James Maas, a social psychologist states that “Sleep is food for the brain, sleep is fuel for exercise”. Sleep is included in athlete’s everyday life and several coaches and athletes agree with the importance of feeling fresh and rested for both training and competition. Nevertheless little attention is paid to the athlete’s quantity and quality of sleep, although sleep has an effect on sports performance and the athlete´s overall wellbeing.
How does sleep effect my performance and wellbeing?
In sport, the quality of sleep affects important psycho-physiological factors related to performance. This means that poor sleep can lead to inappropriate attention, decreased ability to process information, poor decision making and poor emotional control.
Furthermore, the quantity of sleep plays a big role in reaching peak performance. A study of college basketball players found that increasing nightly sleep amount resulted in improvements in on-court performance.
Nevertheless sleep is not only important for peak performance, but also the athlete´s daily life benefits from good sleep. Learning is strongly affected by sleep, as researchers found out that people who slept shortly after learning new information were more likely to retrain what they have just learned better than those who had delayed sleep after learning.
Lastly, the athlete’s overall wellbeing is influenced by sleep as well. Sleep deprivation is connected with higher levels of confusion, depression and anger.
What affects my sleep?
There are several aspects influencing sleep. A relaxing, dark, quiet and comfortable environment will increase the chance of experiencing restful and restorative sleep. Here it is also important that the athlete feels safe and limits possibilities to draw attention away from sleeping. Another big aspect is the circadian rhythm or body clock. The body clock coordinates the timing of most physiological and behavioural processes. Some physiological processes have to be turned off for efficient sleep such as the digestive system (heavy meals before going to bed will disrupt sleep). Moreover, there are several physiological aspects as body temperature, muscle tension and respiration have to decrease to encourage sleep.
What can I do to increase my sleep quality and quantity?
1) Do not go to bed until you feel sleepy, because if athletes miss sufficient sleep drives, they will have problems falling asleep (even if they are relaxed and comfortable).
2) Avoid drinking (especially caffeine) and eating before sleep, because digestion and elimination has to be shut down by the body clock to promote sleep. Furthermore caffeine increase sympathetic nervous system activation and inhibits sleep.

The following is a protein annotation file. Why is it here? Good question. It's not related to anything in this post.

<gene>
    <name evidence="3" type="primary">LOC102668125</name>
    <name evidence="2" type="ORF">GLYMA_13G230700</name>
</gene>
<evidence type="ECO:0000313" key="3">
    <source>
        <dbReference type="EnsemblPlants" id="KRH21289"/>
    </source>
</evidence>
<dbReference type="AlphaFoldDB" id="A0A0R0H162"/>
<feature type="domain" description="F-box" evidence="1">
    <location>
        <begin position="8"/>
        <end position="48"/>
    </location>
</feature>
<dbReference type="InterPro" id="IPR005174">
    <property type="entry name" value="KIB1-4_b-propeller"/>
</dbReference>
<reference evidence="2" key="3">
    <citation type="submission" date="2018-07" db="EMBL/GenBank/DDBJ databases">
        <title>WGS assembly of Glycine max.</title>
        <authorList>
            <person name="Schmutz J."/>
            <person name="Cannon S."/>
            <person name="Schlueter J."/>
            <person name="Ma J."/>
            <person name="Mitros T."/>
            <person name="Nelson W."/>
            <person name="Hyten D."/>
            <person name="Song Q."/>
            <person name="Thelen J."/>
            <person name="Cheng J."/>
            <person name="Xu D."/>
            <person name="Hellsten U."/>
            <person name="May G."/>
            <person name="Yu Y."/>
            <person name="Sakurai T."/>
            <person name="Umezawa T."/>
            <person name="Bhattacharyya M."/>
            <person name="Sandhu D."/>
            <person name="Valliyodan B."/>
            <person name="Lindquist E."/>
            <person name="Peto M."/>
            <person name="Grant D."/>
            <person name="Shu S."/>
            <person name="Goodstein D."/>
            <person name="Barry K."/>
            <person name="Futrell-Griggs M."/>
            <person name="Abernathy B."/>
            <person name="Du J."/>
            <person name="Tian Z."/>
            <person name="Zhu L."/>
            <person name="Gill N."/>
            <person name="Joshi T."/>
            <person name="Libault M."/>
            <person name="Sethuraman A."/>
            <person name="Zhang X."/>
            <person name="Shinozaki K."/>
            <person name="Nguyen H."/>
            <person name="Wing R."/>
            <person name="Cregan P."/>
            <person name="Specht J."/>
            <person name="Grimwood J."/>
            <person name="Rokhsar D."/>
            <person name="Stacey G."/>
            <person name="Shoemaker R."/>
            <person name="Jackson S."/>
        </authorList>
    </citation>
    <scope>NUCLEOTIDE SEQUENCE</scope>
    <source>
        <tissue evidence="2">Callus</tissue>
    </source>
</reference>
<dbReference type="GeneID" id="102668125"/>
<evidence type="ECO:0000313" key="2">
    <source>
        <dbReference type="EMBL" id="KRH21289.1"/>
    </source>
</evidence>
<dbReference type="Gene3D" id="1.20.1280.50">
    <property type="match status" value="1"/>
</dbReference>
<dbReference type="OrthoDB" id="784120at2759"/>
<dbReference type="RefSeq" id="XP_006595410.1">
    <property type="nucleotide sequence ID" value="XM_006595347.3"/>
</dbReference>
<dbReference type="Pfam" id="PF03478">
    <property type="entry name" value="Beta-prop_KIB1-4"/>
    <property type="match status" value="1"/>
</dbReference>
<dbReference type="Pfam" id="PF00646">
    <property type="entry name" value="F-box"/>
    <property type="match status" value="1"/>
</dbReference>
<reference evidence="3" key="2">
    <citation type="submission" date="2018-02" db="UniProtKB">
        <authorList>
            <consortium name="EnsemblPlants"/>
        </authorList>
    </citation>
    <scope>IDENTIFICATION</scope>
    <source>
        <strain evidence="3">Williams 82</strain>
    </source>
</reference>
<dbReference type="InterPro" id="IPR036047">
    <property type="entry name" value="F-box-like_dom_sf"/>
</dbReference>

3) Engage in relaxation training (breathing techniques, progressive muscle relaxation, body scan meditation) during the day and before sleep, because this reduces arousal that can be used to facilitate sleep. (IMPORTANT: Do not mix your relaxation techniques in training or competition with the ones for falling asleep, because if there is no clear distinction, an athlete may become relaxed and alert while trying to sleep or relaxed and drowsy when trying to perform)
4) Avoid working on unpleasant tasks or thoughts prior to bedtime, because it is helpful to reduce cognitive activity to support falling asleep.
5) Do not engage in in any activity (e.g. watching TV, reading, listening to radio) other than laying in the bed, because athletes need to associate the bed with sleeping, so that their body and mind prepare for sleep, when the athlete went to bed.
Below are some examples of the guided body scan and proggressive muscle relaxation:
About the author:
Dennis is a MSc. of Sport Psychology student in the EMSEP programme at the University of Thessaly in Greece. He loves adventure and finding ways to enhance performance.
Carlozzi, N. E., Horner, M. D., Kose, S., Yamanaka, K., Mishory, A., Mu, Q., Nahas, Z., Wells, S. A., & George, M. S. (2010). Personality and Reaction time after sleep deprivation. Current Psychology, 29(1), 24-33.
Deliens, G., Gilson, M., Schmitz, R., & Peigneux, P. (2013). Sleep unbinds memories from their emotional context. Cortex, 49, 2221-2228.
Brassington G. S. and Goode C. (2010), Sleep. In Hanrahan, S. J., & Andersen, M. B. (Eds.). Routledge handbook of applied sport psychology: A comprehensive guide for students and practitioners. Routledge.
Mah, C. D., Mah, K. E., Kezirian, E. J., & Dement, W. C. (2011). The effects of sleep extension on the athletic performance of collegiate basketball players. Sleep, 34(7), 943